Batman Begins: Novelisation Paperback – 16 Jun 2005
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" O'Neill perfectly captures the atmosphere, tension and white-knuckle excitement of the movie, all while delving deeper..." -- 6 Degrees Film.com June 2005
From the Inside Flap
Based on the eagerly awaited new feature film-the exciting origins of the ultimate crime fighter!
Bruce Wayne is dead. The young heir to the Wayne empire disappeared seven years ago. His vast fortune has been given away, and the crime wave that began with the brutal murder of his parents has turned Gotham City into a living hell. The last holdouts against corruption-the cops who can't be bought, the D.A.s who can't be intimidated-are outnumbered and outgunned. They need help . . . fast.
A world away, in a dank Himalayan prison, a nameless, hardened man fights every day to survive. He has spent seven years scouring the globe, studying the criminal mind, looking for an answer to the ugly riddle of his childhood. But something has been looking for him, too. Here, in the darkest places of his own anger, Bruce Wayne will discover his destiny-and an ordinary man will become a legend. --This text refers to an out of print or unavailable edition of this title.
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Unfortunately, by page 136 the novel dips ever so slightly, but provides some insight into motives of the main players. The creation of Bruce Wayne's backstory was the high point. Some of the dialogue is verbatim from the movie, which works 80% of the time.
It took me 6 hours to read this novel. If you enjoyed the movie, you may enjoy the book. Ra's Al Ghul's journal almost steals Bruce's thunder, but who can really steal anything from Batman? He's the Guardian of Gotham City.
5 stars: pages 1-135
3 stars: pages 136-320
Total: 4 stars
Overall this book is an excellent telling of Batman's origins, but lacks in thematic elements. Most action scenes are rushed through and written poorly, and some moments don't seem to make much sense.
Being the complete comic book nerd I am, this story seems too good to be true. I reccommend this if your looking for a short fun read.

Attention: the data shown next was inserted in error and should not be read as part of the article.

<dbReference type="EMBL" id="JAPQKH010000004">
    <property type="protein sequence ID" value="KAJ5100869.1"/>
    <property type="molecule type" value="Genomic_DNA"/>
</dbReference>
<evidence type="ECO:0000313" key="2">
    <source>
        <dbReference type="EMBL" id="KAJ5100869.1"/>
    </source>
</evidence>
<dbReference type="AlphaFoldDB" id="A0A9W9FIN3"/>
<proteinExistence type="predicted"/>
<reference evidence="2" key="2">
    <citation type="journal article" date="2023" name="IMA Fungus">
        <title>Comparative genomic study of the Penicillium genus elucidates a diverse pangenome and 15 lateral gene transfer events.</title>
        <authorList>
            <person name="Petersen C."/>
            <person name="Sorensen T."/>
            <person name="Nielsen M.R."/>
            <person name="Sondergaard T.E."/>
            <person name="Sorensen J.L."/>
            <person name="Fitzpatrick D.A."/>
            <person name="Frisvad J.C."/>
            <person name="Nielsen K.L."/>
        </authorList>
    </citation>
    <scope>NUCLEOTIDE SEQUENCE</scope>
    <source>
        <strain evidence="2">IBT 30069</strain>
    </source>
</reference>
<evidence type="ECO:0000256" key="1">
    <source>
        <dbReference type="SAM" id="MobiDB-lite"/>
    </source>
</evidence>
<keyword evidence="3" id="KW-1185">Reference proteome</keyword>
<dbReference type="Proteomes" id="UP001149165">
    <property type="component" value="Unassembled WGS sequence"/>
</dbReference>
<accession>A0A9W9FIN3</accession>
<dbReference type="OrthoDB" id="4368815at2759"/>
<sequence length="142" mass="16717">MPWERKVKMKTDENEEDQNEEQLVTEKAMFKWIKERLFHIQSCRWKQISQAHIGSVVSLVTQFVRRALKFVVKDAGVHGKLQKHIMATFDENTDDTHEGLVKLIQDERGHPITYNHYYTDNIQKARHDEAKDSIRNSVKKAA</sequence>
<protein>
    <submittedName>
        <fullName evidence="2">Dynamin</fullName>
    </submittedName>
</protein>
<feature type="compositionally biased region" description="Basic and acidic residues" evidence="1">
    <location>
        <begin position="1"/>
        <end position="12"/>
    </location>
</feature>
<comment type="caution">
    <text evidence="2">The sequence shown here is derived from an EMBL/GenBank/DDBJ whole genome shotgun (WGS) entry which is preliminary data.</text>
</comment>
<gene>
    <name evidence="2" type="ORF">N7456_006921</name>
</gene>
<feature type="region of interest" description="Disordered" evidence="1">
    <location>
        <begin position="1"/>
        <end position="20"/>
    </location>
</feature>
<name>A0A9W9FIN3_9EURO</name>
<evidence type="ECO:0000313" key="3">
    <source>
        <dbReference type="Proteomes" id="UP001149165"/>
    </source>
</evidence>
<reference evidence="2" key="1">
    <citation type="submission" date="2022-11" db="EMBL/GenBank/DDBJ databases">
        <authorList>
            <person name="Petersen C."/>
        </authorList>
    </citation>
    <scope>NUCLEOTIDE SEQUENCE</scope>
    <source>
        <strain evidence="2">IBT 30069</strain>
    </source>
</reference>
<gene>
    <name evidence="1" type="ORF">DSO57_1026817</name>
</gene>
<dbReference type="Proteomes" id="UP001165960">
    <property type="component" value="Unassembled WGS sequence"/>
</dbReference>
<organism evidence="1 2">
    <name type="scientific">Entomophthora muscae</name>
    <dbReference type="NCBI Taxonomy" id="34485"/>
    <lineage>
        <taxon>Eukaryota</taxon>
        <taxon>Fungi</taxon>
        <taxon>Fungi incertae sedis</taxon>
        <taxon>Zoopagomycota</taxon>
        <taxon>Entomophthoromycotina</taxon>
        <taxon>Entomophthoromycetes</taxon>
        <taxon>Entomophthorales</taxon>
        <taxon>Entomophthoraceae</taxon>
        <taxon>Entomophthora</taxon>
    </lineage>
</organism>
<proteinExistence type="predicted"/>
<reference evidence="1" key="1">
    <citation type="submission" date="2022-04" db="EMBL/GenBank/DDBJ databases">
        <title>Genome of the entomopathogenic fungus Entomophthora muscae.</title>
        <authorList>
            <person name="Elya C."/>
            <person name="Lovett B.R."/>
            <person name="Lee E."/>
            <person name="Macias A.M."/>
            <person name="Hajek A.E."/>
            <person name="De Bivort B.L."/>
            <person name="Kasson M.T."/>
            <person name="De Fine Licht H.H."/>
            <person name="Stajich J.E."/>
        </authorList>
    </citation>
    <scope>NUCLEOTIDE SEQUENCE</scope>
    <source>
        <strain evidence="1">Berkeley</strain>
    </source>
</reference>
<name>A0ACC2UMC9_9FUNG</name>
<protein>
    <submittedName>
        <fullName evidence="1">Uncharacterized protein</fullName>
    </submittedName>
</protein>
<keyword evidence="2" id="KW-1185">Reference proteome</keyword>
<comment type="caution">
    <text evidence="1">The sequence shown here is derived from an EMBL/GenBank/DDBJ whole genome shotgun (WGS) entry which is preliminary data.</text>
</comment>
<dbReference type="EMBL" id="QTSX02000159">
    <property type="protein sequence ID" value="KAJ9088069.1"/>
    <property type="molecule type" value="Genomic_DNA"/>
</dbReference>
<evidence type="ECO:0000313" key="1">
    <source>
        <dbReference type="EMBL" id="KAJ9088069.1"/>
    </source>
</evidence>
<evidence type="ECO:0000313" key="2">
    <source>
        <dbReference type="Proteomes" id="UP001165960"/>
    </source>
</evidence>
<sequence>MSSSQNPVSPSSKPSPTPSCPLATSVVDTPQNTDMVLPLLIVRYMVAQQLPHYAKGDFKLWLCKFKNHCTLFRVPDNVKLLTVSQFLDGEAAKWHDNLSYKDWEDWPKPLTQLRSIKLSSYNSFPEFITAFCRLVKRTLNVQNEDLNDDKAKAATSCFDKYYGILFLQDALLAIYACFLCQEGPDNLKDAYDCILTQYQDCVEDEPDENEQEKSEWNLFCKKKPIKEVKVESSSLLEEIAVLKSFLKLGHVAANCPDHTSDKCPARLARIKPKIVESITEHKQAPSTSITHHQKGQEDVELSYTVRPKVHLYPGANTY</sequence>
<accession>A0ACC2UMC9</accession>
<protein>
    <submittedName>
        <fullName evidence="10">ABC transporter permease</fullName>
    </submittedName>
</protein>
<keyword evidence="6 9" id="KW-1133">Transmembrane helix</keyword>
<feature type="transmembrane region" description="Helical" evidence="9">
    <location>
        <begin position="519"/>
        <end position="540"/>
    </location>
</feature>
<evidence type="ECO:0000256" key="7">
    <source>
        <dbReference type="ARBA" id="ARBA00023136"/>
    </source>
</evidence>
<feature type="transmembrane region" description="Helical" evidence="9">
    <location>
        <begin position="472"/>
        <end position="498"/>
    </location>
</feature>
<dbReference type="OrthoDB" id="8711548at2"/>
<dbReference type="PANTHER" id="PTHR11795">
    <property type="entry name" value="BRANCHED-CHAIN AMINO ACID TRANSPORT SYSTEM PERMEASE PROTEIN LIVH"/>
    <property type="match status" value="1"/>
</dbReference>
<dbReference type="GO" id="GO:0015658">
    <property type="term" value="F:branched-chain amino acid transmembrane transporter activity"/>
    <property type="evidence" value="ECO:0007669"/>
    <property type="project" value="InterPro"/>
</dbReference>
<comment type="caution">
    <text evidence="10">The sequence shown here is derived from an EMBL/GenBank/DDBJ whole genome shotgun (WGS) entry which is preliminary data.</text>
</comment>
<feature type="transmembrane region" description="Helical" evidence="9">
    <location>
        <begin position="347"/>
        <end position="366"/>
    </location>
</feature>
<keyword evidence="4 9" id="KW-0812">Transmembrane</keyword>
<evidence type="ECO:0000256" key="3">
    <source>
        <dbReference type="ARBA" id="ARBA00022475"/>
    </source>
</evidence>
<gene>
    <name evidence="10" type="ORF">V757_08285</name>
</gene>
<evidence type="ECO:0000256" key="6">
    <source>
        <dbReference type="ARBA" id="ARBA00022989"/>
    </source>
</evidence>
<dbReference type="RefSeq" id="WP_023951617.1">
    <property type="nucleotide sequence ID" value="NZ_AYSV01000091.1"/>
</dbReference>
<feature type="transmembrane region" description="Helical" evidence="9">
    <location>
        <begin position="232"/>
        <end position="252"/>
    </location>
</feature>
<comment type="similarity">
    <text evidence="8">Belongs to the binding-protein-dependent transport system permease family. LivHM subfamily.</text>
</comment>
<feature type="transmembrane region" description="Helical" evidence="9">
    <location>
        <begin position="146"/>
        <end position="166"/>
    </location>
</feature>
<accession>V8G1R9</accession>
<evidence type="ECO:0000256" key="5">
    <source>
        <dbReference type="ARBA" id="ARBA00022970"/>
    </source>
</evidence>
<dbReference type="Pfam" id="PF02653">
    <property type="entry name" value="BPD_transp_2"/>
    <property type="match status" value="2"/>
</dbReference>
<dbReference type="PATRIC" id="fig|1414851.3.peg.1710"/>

If the movie is half as good as the book was, it will be great.
O'Neil's dialogue is often pulled directly from the screenplay, but the parts that are not are shaky and underwhelming. They read like a comic book treatment rather than a novel. An attempt to compensate for this shortcoming is made sporadically throughout the novel in small bursts of background information and characters' inner thoughts. Sadly, almost all of these moments are superficial and add nothing to the story or the characters; they are filler at best.
This isn't to say that the novel is a complete waste of time. There are a couple moments when O'Neil's creativity shine, such as the chapter when Bruce is stealing documents which reveal the history of Ra's Al Ghul. While the history itself is the prime example of my critique about Ra's characterization, the theft scene is well done and feels like it could have been a scene in the movie. It adds to the development of Bruce into Batman and stays true to the spirit of the screenplay.
I don't mind when an author expands on the screenplay he is adapting. In fact, I prefer if they do. But in expanding the story, the adapter needs to remain true to the spirit of the original screenplay, and O'Neil does not do this with any consistency.